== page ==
Unraveling the Mystery of What Gives Exceptional Responders Their Superpower

A Conversation With Isaac S. Kohane, MD, PhD


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Isaac S. Kohane, MD, PhD ©Cassandra Perry

Isaac S. Kohane, MD, PhD ©Cassandra Perry

Once dismissed as rare medical miracles that overcame overwhelming odds to thwart cancer, exceptional responders to cancer treatment are now the subject of intense study. In 2015, the National Cancer Institute (NCI) announced the launch of its Exceptional Responders Initiative, with the goal of understanding the molecular underpinnings of patients with cancer who experience dramatic and long-lasting responses to treatments that were ineffective for most other patients, to learn how to advance cancer treatment.

For this initiative, exceptional responders are defined as patients who received a treatment in which fewer than 10% had a complete or durable partial response lasting at least 6 months based on clinical trial data; achieved either a complete or partial response lasting at least 6 months as defined by Response Evaluation Criteria in Solid Tumors (RECIST) or response criteria as defined where RECIST is not commonly used; or sustained a complete or partial response for at least three times longer than the median duration of response from literature resources for a specific treatment.

On November 21, 2017, the NCI announced its study accrual goals had been met and that tissue samples from more than 100 cases had been received and are undergoing molecular analysis. Once completed, controlled access to the data will be made available via the National Center for Biotechnology Information database for Genotypes and Phenotypes (www.ncbi.nlm.nih.gov/gap).1

This past June, Harvard Medical School took an even broader approach to studying these patient outliers with the launch of the Network of Enigmatic Exceptional Responders (peoplepoweredmedicine.org/neer), a national registry of exceedingly rare patients with all cancer types who had a unique response to treatment. In this study, in addition to patients having genomic sequencing performed on their tumor tissue, blood, and stool material to look for the genetic keys that made their tumor more responsive to treatment, the Network of Enigmatic Exceptional Responders is also compiling data on patients’ diet and lifestyle habits, medical history, and information in their electronic medical records to look for health and environmental clues and pinpoint patterns that might explain the constellation of events that turned these patients into exceptional responders. Just 1 month after the launch of the Network of Enigmatic Exceptional Responders, over 100 patients have already enrolled in the registry.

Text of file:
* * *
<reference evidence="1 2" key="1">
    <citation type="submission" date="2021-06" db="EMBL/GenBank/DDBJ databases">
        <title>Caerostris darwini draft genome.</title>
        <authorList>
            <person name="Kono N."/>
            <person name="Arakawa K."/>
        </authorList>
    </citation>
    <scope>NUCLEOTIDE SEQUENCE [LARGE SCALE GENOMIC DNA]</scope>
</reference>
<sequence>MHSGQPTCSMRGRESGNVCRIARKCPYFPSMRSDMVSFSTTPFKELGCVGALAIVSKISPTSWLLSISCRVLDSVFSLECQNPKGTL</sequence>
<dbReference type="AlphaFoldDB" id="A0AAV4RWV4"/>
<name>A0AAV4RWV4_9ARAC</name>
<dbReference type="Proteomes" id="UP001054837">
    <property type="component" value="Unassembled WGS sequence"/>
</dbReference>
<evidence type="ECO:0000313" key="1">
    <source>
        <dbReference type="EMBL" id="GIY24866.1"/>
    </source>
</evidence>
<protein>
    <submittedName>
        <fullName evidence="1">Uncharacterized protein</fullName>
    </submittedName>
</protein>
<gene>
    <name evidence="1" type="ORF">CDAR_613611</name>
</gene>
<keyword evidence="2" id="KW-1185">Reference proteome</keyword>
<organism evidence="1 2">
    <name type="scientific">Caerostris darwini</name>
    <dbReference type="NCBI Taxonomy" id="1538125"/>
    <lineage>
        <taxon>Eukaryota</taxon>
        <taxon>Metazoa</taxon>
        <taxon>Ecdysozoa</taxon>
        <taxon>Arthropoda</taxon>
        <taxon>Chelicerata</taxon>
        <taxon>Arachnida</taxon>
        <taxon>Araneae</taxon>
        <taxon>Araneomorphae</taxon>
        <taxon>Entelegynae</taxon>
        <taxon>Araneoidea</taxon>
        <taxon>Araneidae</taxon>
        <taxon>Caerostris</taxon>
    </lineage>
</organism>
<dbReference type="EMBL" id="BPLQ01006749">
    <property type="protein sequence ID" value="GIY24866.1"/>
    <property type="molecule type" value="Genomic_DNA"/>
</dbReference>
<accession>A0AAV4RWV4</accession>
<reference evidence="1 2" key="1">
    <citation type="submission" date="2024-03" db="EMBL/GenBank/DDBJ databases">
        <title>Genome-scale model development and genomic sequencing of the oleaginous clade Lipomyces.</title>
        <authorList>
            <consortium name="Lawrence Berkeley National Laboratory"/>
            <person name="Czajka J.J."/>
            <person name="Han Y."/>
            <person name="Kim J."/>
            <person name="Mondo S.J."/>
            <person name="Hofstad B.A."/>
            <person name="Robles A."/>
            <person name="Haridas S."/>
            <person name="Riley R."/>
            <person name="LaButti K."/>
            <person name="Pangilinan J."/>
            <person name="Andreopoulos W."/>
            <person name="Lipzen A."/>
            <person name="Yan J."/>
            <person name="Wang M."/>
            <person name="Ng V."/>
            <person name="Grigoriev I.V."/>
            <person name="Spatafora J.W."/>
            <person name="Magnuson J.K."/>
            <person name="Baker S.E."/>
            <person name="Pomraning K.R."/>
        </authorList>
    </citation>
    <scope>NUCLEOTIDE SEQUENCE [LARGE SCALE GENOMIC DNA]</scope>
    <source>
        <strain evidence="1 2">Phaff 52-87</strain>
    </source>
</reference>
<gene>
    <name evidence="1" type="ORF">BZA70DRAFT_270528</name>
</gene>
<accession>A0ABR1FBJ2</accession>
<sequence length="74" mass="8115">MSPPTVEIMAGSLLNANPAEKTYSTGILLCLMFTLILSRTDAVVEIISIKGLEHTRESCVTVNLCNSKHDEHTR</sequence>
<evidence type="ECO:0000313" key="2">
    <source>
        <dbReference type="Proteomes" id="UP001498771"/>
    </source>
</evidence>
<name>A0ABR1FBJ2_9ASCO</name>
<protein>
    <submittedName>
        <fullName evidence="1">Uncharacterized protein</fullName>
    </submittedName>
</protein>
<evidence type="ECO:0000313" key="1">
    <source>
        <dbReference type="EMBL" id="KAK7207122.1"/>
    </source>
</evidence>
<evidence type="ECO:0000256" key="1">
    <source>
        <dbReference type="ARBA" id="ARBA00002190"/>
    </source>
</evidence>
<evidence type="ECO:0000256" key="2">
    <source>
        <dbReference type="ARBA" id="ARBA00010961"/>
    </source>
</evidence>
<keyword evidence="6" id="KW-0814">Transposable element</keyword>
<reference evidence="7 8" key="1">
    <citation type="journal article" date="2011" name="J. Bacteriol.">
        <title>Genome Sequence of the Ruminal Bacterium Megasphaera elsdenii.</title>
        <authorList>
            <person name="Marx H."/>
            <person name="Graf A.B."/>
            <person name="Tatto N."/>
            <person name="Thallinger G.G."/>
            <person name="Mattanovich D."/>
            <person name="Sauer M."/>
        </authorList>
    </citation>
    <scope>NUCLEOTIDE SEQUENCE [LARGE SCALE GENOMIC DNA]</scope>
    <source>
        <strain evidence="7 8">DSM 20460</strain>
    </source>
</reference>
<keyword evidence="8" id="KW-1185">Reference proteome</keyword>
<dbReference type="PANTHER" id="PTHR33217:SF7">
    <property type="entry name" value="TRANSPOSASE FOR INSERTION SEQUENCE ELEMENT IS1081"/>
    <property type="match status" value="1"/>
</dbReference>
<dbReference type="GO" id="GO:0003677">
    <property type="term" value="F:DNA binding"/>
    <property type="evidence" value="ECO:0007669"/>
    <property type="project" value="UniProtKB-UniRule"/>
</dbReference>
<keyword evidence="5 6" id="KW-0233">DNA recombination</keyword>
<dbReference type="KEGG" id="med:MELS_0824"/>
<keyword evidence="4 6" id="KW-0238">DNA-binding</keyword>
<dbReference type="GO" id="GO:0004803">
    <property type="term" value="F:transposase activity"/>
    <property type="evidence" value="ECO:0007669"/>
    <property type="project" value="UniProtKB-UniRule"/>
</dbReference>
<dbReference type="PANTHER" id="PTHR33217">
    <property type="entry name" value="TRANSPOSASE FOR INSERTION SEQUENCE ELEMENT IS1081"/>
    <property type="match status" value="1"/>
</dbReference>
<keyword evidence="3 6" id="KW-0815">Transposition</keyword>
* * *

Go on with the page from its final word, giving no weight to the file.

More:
To qualify as an exceptional responder in the Network of Enigmatic Exceptional Responders, participants must have been among a small percentage of patients who responded to treatments being tested in early-phase clinical trials; patients treated in later-phase clinical trials of single agents or combinations of therapies or treated with established therapies; or patients treated with drugs not found to be generally effective for their cancer type.

To learn more about the goals of the Network of Enigmatic Exceptional Responders, The ASCO Post talked with Isaac S. Kohane, MD, PhD, Chair of the Department of Biomedical Informatics and Marion V. Nelson Professor of Biomedical Informatics at Harvard Medical School and Cofounder of the Network of Enigmatic Exceptional Responders.

Defining Exceptional Responders and Patient Outliers

What is your definition of an exceptional responder, and is there a difference between an exceptional responder and an outlier?

Exceptional responders are patients who respond to therapies in ways that are dramatically and unexpectedly positive. What that means is going to vary from cancer type to cancer type and from treatment protocol to treatment protocol.